Before we head to the front garden, a quick trip down the side alley where things are improving. There are now 4 planters at the gate end of the alley, each now planted up. Moreover, the planting is beginning to take shape. The climbers on the less shady side are really getting going. Many of these were bought in Morrisons for £1.76 each, a bargain price for what seem to be very well grown plants. Certainly they are getting off to a good start, with the clematis and honeysuckle all gaining height fast. Somewhere buried in there are climbing roses, slower to get going, but going nonetheless. The idea is that between them all they cover the first few metres of wall down the entire side of the house. I have a few more planters to add at the garden end of the alley. The ferns in the living wall have a bit of growing to do before they begin to hide all the framework. Coming along though.
Borders 7-9 – This time last year, none of this existed. It was a weedy, dark, overgrown, unwelcoming mess. A lot of digging and the best part of 200 plants later, the front garden is now a different place entirely. There are still gaps, I’d still like some height at the back, and I’d still dearly love to get rid of the forsythia and the bindweed and ivy that go with it. I notice next door is for sale. Would it be very impractical for me to buy the house just so I can do as I please with their border?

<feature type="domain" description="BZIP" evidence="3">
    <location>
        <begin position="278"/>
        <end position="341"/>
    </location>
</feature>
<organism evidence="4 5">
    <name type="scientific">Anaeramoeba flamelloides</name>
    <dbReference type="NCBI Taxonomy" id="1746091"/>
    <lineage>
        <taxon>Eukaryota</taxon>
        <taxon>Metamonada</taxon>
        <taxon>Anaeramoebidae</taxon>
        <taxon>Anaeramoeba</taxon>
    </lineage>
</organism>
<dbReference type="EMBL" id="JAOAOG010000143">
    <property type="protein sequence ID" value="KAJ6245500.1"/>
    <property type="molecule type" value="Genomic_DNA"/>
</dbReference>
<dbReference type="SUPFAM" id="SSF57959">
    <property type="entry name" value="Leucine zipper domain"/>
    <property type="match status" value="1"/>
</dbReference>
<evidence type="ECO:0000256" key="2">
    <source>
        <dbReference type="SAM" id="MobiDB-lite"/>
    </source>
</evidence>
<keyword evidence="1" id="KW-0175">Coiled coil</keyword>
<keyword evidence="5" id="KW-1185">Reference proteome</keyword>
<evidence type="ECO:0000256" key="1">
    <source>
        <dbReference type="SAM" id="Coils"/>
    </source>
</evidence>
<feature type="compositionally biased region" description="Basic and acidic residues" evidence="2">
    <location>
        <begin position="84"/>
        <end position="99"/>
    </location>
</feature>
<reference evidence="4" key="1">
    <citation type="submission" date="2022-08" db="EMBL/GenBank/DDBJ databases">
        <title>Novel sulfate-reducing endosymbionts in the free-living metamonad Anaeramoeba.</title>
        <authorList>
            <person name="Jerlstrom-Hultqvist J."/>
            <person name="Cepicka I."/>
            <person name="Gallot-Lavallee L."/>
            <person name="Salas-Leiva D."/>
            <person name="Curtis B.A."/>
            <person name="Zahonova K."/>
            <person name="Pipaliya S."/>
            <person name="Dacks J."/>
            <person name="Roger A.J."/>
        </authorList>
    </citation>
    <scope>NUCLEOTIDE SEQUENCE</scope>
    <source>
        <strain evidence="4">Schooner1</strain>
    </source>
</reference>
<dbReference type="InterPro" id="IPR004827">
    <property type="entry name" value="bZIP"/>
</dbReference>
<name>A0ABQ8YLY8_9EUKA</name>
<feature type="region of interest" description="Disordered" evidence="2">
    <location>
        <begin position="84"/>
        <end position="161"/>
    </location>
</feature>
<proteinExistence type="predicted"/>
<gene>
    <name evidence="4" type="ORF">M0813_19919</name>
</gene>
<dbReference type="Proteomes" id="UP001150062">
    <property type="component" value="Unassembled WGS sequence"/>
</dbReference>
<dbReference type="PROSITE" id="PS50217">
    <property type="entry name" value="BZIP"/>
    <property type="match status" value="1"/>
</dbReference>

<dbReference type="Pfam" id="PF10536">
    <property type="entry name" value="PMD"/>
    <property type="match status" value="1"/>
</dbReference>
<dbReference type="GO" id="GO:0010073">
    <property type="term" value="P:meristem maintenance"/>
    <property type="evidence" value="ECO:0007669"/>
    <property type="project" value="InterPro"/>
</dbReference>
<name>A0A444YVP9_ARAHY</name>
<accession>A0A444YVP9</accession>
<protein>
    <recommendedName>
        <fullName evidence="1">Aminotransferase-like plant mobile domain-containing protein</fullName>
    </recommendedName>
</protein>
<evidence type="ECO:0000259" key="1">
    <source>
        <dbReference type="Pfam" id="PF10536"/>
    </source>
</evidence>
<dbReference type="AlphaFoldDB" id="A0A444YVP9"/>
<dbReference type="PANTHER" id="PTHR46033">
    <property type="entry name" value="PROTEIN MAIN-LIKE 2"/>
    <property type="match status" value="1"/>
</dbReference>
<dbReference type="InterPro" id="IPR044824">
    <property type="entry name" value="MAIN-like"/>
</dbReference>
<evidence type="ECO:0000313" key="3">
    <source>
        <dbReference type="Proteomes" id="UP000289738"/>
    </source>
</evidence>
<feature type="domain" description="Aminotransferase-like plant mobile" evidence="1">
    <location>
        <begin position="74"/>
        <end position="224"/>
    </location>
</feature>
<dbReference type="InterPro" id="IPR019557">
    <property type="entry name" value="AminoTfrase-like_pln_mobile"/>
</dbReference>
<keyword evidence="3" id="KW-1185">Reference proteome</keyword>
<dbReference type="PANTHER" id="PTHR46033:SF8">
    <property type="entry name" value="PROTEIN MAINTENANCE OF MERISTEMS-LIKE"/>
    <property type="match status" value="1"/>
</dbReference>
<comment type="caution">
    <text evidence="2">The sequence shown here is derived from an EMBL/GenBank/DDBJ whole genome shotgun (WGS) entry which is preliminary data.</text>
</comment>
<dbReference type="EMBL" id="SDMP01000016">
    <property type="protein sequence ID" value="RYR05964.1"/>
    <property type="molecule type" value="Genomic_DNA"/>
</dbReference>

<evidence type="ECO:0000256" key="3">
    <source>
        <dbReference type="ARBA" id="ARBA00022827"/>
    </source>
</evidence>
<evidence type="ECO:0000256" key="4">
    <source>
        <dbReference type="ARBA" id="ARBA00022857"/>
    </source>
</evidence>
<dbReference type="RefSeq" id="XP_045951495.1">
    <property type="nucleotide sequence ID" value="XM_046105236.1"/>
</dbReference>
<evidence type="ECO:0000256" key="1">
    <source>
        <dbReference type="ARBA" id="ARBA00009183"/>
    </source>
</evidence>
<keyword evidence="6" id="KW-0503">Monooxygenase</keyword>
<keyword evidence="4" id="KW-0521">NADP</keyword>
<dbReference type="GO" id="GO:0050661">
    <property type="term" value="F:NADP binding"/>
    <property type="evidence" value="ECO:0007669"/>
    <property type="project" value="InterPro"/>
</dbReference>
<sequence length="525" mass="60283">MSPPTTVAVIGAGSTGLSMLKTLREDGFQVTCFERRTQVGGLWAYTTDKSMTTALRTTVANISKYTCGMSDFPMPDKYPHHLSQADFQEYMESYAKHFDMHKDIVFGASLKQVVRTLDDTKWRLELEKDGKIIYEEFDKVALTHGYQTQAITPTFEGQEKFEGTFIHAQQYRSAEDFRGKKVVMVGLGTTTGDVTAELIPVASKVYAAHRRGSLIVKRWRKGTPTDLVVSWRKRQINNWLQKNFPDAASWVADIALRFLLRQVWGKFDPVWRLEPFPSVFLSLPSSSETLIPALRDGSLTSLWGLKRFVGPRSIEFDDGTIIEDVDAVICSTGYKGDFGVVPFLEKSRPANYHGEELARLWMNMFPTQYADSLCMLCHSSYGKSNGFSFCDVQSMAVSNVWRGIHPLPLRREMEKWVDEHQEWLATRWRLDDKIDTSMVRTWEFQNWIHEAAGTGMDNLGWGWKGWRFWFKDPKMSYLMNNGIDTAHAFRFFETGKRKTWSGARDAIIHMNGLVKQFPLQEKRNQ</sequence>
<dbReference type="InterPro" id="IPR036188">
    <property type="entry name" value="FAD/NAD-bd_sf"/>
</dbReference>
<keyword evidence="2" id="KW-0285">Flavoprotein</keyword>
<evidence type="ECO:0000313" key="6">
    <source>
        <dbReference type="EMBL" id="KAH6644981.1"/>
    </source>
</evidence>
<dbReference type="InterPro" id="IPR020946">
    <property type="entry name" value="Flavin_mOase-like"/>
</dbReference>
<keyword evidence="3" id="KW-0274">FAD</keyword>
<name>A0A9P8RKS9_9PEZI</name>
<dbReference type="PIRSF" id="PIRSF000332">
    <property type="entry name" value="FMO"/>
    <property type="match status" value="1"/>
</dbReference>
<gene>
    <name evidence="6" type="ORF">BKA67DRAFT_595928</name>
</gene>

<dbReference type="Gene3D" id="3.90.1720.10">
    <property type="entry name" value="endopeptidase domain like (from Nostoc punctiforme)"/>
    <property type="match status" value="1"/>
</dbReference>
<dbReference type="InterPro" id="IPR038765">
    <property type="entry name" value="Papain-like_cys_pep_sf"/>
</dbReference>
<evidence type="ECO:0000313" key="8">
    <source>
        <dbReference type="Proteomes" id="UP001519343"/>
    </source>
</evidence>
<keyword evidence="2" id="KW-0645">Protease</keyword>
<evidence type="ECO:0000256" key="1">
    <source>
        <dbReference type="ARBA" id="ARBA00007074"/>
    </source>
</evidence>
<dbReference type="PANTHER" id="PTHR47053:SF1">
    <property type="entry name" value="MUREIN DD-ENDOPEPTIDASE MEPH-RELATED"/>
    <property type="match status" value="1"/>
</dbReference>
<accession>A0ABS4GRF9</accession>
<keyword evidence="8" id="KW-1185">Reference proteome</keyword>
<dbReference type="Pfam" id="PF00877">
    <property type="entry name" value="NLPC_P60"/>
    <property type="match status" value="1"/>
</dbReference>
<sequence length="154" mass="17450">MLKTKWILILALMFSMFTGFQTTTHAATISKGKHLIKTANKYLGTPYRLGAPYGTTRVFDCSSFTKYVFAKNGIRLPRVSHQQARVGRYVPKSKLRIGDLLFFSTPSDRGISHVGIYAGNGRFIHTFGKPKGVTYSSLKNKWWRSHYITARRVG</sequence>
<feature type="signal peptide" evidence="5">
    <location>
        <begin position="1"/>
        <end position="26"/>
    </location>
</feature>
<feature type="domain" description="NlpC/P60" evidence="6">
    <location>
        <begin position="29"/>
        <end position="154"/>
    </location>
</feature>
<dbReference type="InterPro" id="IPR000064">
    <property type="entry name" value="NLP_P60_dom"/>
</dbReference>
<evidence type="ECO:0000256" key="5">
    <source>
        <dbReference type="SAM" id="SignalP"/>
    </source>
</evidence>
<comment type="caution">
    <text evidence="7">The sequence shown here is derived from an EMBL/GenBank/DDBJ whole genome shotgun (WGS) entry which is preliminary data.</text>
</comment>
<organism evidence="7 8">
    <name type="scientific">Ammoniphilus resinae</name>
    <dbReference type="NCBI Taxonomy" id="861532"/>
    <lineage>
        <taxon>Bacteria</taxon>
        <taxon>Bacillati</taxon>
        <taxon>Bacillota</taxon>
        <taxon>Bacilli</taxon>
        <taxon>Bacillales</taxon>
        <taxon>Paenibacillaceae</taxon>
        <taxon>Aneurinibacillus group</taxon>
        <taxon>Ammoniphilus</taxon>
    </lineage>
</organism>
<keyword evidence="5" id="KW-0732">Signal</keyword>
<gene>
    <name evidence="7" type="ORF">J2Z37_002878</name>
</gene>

Border 10 – my commandeered space, technically not mine as it’s on the road side of my front wall. However, I’ve added some rotted manure to improve the soil a little, and have planted some spare plants in here. Should make it a little more jolly to look at, although that won’t be evident till next month at the earliest.
So that’s the two dollar tour for this month. Let me know in the comments if you have any ideas to improve any of the borders.
I’ll be back for another look-see in about a month.